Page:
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how to survive a Japanese earthquake

Updated on March 11, 2011

When I started teaching in Japan, my students warned me about earthquakes. So the day the supermarket started shaking, I ran for the exit. The cashier blocked my exit. Jishin! Jishin! (Earthquake! Earthquake! I shouted. ). Ae-ro-bic-su! Ae - ro-bic-su! she shouted back pointing  overhead. Turned out an aerobics studio had opened over the shop. When the class really got moving to a funky beat,  the whole building started shaking.

Running for the door is the natural reaction when your world starts shaking. But it's better to stay put. The biggest risk during the quake is getting hit by falling debris. Inside with a roof over your head you have some protection. Japanese homes also use anchors to lock down bookcases and anything heavy that can topple over.

The strongest room in the house is the bathroom. So it makes a good safe room. My Japanese landlord asked me to always keep the bathtub (Japanese word is ofuro) filled with water. It seemed like an odd request until I learnt that In the great Kanto earthquake more people died in the fires than in the earthquake itself. The quake broke the  water lines so there was no water to the homes. During the quake gas lines ruptured sparking infernos  incinerated whole families. My house like most of the Kanto-era homes was made of sheet metal with wooden beams, straw tatami mat  flooring and sliding paper screen doors (shoji). It would burn like a box of matches on the Fourth of July.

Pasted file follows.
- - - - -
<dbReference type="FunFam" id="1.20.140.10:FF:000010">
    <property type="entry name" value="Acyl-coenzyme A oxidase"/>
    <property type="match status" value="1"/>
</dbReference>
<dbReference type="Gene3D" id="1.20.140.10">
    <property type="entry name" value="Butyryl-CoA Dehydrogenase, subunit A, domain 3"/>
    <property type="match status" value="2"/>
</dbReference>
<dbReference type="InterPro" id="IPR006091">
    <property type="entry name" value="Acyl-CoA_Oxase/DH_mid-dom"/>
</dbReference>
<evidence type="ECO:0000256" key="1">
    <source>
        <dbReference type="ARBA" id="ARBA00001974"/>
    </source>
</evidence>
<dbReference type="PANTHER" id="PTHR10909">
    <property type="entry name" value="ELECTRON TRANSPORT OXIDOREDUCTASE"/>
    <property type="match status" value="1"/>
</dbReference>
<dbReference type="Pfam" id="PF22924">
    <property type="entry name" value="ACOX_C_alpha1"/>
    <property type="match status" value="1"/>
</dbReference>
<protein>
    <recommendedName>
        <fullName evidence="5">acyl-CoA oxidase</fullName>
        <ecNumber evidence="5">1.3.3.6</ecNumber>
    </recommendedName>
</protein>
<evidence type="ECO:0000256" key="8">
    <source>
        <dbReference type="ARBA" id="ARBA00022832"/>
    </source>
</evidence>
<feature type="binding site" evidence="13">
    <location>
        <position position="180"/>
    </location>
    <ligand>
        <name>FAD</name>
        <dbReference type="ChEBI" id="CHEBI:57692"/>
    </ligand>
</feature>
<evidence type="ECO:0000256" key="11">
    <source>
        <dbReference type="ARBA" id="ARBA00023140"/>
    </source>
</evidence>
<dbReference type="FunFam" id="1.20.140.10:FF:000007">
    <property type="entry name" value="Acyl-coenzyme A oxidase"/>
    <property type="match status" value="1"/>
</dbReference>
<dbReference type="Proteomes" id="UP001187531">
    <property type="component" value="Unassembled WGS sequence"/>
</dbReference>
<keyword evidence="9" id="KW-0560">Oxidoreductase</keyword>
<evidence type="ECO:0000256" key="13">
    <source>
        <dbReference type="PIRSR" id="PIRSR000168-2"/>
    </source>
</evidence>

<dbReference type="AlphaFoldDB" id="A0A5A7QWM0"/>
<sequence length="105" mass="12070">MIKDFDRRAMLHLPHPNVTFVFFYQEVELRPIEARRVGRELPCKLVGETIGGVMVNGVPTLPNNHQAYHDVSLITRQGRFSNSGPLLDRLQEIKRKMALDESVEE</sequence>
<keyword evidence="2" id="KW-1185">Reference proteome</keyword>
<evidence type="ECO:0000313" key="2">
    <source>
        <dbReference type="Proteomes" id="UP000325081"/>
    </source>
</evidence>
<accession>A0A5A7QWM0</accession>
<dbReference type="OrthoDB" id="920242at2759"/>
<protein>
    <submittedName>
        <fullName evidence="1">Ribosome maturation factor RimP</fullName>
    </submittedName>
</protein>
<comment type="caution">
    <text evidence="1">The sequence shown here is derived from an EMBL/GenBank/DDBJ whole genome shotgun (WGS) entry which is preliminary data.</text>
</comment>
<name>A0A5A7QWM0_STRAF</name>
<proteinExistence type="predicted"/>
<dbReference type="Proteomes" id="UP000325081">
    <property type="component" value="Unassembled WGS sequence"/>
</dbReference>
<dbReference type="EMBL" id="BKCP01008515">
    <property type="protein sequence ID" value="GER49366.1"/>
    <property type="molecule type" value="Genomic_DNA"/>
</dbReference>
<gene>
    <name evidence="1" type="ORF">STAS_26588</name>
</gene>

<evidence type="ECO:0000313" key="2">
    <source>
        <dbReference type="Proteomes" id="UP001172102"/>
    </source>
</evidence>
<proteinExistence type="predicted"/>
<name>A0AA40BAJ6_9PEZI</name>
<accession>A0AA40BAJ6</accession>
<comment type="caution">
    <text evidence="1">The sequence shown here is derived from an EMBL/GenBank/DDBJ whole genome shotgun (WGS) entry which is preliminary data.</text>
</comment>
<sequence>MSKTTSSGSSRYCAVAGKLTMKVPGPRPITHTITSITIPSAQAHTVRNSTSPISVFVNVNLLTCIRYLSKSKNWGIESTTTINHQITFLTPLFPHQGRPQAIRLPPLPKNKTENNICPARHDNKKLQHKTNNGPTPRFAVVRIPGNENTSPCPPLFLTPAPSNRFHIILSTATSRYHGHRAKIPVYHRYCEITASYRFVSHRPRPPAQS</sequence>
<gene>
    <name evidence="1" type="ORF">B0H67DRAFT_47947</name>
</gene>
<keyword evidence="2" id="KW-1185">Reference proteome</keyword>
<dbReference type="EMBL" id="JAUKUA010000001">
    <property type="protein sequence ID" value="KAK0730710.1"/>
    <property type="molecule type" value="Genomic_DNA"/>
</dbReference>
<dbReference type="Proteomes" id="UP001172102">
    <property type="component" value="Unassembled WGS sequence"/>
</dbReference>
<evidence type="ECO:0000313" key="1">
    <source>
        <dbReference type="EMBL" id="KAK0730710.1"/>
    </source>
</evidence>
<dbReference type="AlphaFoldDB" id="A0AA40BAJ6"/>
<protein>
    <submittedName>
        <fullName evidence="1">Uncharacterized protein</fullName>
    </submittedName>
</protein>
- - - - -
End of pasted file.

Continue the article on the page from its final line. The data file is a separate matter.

That's probably why, the landlord said to always keep my windows a bit open. During an earthquake the window frame can twist making it difficult to open. With all those open windows it's a wonder there are so few break-ins.

The water in the tub can also be your emergency drinking water. You want to also keep an emergency supply of rice, candles and kerosene.

You better hope you're on high ground. Because after the quake ...  the after-shocks ... the fire you can expect up to a 10 meter high wall of water and debris to come barreling down at 50 kilometers an hour. It's called a tsunami. And depending on how far the quake epicenter is from your house you've got 15 to 20 minutes to your ass to someplace above the high water mark.


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